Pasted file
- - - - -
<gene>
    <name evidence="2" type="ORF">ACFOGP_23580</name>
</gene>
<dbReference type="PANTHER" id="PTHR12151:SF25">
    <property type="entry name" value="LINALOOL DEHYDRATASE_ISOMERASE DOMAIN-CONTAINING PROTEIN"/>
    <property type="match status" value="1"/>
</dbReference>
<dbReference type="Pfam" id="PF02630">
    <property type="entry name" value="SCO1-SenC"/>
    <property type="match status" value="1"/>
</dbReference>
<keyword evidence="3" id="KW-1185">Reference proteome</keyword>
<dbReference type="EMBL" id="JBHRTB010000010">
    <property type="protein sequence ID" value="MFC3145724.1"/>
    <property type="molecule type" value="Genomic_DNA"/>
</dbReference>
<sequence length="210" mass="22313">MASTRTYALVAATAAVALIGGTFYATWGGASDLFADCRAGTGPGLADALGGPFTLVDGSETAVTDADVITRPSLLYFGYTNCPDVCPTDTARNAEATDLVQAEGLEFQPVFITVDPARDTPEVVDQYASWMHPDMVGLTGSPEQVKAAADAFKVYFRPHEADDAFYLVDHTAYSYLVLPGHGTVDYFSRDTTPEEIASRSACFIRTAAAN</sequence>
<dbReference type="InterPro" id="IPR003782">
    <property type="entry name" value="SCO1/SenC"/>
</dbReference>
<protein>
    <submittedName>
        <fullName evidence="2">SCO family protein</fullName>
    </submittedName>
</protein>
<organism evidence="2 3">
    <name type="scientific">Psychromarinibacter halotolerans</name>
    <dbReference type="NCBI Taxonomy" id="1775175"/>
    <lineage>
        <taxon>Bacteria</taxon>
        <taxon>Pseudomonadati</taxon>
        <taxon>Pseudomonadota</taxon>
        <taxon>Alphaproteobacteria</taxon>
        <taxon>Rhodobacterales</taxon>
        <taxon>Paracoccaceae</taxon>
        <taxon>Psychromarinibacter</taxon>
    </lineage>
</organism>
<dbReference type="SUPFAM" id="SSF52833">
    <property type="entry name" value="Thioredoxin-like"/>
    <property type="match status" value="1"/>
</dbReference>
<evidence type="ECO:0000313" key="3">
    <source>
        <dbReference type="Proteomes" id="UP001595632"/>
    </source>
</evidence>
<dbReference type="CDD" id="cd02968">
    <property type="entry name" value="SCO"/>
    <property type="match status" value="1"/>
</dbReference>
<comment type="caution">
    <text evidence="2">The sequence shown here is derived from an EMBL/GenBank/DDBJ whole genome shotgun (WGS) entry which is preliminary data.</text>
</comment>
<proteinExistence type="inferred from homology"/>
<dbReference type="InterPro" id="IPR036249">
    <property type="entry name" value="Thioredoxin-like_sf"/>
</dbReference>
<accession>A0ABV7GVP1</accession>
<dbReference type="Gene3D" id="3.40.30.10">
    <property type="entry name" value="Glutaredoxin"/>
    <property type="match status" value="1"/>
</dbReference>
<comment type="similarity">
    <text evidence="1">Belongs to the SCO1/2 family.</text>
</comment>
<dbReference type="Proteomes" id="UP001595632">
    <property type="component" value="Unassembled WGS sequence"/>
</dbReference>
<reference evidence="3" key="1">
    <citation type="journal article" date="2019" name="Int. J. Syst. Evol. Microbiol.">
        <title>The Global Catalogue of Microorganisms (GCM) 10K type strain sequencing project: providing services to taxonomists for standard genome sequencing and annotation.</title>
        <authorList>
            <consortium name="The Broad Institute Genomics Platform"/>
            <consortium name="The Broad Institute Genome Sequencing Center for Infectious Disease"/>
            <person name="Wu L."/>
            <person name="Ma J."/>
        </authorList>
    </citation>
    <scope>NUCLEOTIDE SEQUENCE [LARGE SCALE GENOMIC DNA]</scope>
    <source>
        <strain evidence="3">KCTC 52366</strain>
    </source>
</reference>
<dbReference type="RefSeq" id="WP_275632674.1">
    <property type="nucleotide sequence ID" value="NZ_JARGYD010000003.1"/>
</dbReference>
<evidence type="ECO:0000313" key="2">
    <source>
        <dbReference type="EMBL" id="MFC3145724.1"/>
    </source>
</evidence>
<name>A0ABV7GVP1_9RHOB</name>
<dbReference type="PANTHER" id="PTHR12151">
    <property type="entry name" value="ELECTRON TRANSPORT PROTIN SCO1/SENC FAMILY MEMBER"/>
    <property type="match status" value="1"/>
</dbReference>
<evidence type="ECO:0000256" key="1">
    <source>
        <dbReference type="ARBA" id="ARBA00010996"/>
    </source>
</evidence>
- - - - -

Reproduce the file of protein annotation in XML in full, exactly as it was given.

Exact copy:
<gene>
    <name evidence="2" type="ORF">ACFOGP_23580</name>
</gene>
<dbReference type="PANTHER" id="PTHR12151:SF25">
    <property type="entry name" value="LINALOOL DEHYDRATASE_ISOMERASE DOMAIN-CONTAINING PROTEIN"/>
    <property type="match status" value="1"/>
</dbReference>
<dbReference type="Pfam" id="PF02630">
    <property type="entry name" value="SCO1-SenC"/>
    <property type="match status" value="1"/>
</dbReference>
<keyword evidence="3" id="KW-1185">Reference proteome</keyword>
<dbReference type="EMBL" id="JBHRTB010000010">
    <property type="protein sequence ID" value="MFC3145724.1"/>
    <property type="molecule type" value="Genomic_DNA"/>
</dbReference>
<sequence length="210" mass="22313">MASTRTYALVAATAAVALIGGTFYATWGGASDLFADCRAGTGPGLADALGGPFTLVDGSETAVTDADVITRPSLLYFGYTNCPDVCPTDTARNAEATDLVQAEGLEFQPVFITVDPARDTPEVVDQYASWMHPDMVGLTGSPEQVKAAADAFKVYFRPHEADDAFYLVDHTAYSYLVLPGHGTVDYFSRDTTPEEIASRSACFIRTAAAN</sequence>
<dbReference type="InterPro" id="IPR003782">
    <property type="entry name" value="SCO1/SenC"/>
</dbReference>
<protein>
    <submittedName>
        <fullName evidence="2">SCO family protein</fullName>
    </submittedName>
</protein>
<organism evidence="2 3">
    <name type="scientific">Psychromarinibacter halotolerans</name>
    <dbReference type="NCBI Taxonomy" id="1775175"/>
    <lineage>
        <taxon>Bacteria</taxon>
        <taxon>Pseudomonadati</taxon>
        <taxon>Pseudomonadota</taxon>
        <taxon>Alphaproteobacteria</taxon>
        <taxon>Rhodobacterales</taxon>
        <taxon>Paracoccaceae</taxon>
        <taxon>Psychromarinibacter</taxon>
    </lineage>
</organism>
<dbReference type="SUPFAM" id="SSF52833">
    <property type="entry name" value="Thioredoxin-like"/>
    <property type="match status" value="1"/>
</dbReference>
<evidence type="ECO:0000313" key="3">
    <source>
        <dbReference type="Proteomes" id="UP001595632"/>
    </source>
</evidence>
<dbReference type="CDD" id="cd02968">
    <property type="entry name" value="SCO"/>
    <property type="match status" value="1"/>
</dbReference>
<comment type="caution">
    <text evidence="2">The sequence shown here is derived from an EMBL/GenBank/DDBJ whole genome shotgun (WGS) entry which is preliminary data.</text>
</comment>
<proteinExistence type="inferred from homology"/>
<dbReference type="InterPro" id="IPR036249">
    <property type="entry name" value="Thioredoxin-like_sf"/>
</dbReference>
<accession>A0ABV7GVP1</accession>
<dbReference type="Gene3D" id="3.40.30.10">
    <property type="entry name" value="Glutaredoxin"/>
    <property type="match status" value="1"/>
</dbReference>
<comment type="similarity">
    <text evidence="1">Belongs to the SCO1/2 family.</text>
</comment>
<dbReference type="Proteomes" id="UP001595632">
    <property type="component" value="Unassembled WGS sequence"/>
</dbReference>
<reference evidence="3" key="1">
    <citation type="journal article" date="2019" name="Int. J. Syst. Evol. Microbiol.">
        <title>The Global Catalogue of Microorganisms (GCM) 10K type strain sequencing project: providing services to taxonomists for standard genome sequencing and annotation.</title>
        <authorList>
            <consortium name="The Broad Institute Genomics Platform"/>
            <consortium name="The Broad Institute Genome Sequencing Center for Infectious Disease"/>
            <person name="Wu L."/>
            <person name="Ma J."/>
        </authorList>
    </citation>
    <scope>NUCLEOTIDE SEQUENCE [LARGE SCALE GENOMIC DNA]</scope>
    <source>
        <strain evidence="3">KCTC 52366</strain>
    </source>
</reference>
<dbReference type="RefSeq" id="WP_275632674.1">
    <property type="nucleotide sequence ID" value="NZ_JARGYD010000003.1"/>
</dbReference>
<evidence type="ECO:0000313" key="2">
    <source>
        <dbReference type="EMBL" id="MFC3145724.1"/>
    </source>
</evidence>
<name>A0ABV7GVP1_9RHOB</name>
<dbReference type="PANTHER" id="PTHR12151">
    <property type="entry name" value="ELECTRON TRANSPORT PROTIN SCO1/SENC FAMILY MEMBER"/>
    <property type="match status" value="1"/>
</dbReference>
<evidence type="ECO:0000256" key="1">
    <source>
        <dbReference type="ARBA" id="ARBA00010996"/>
    </source>
</evidence>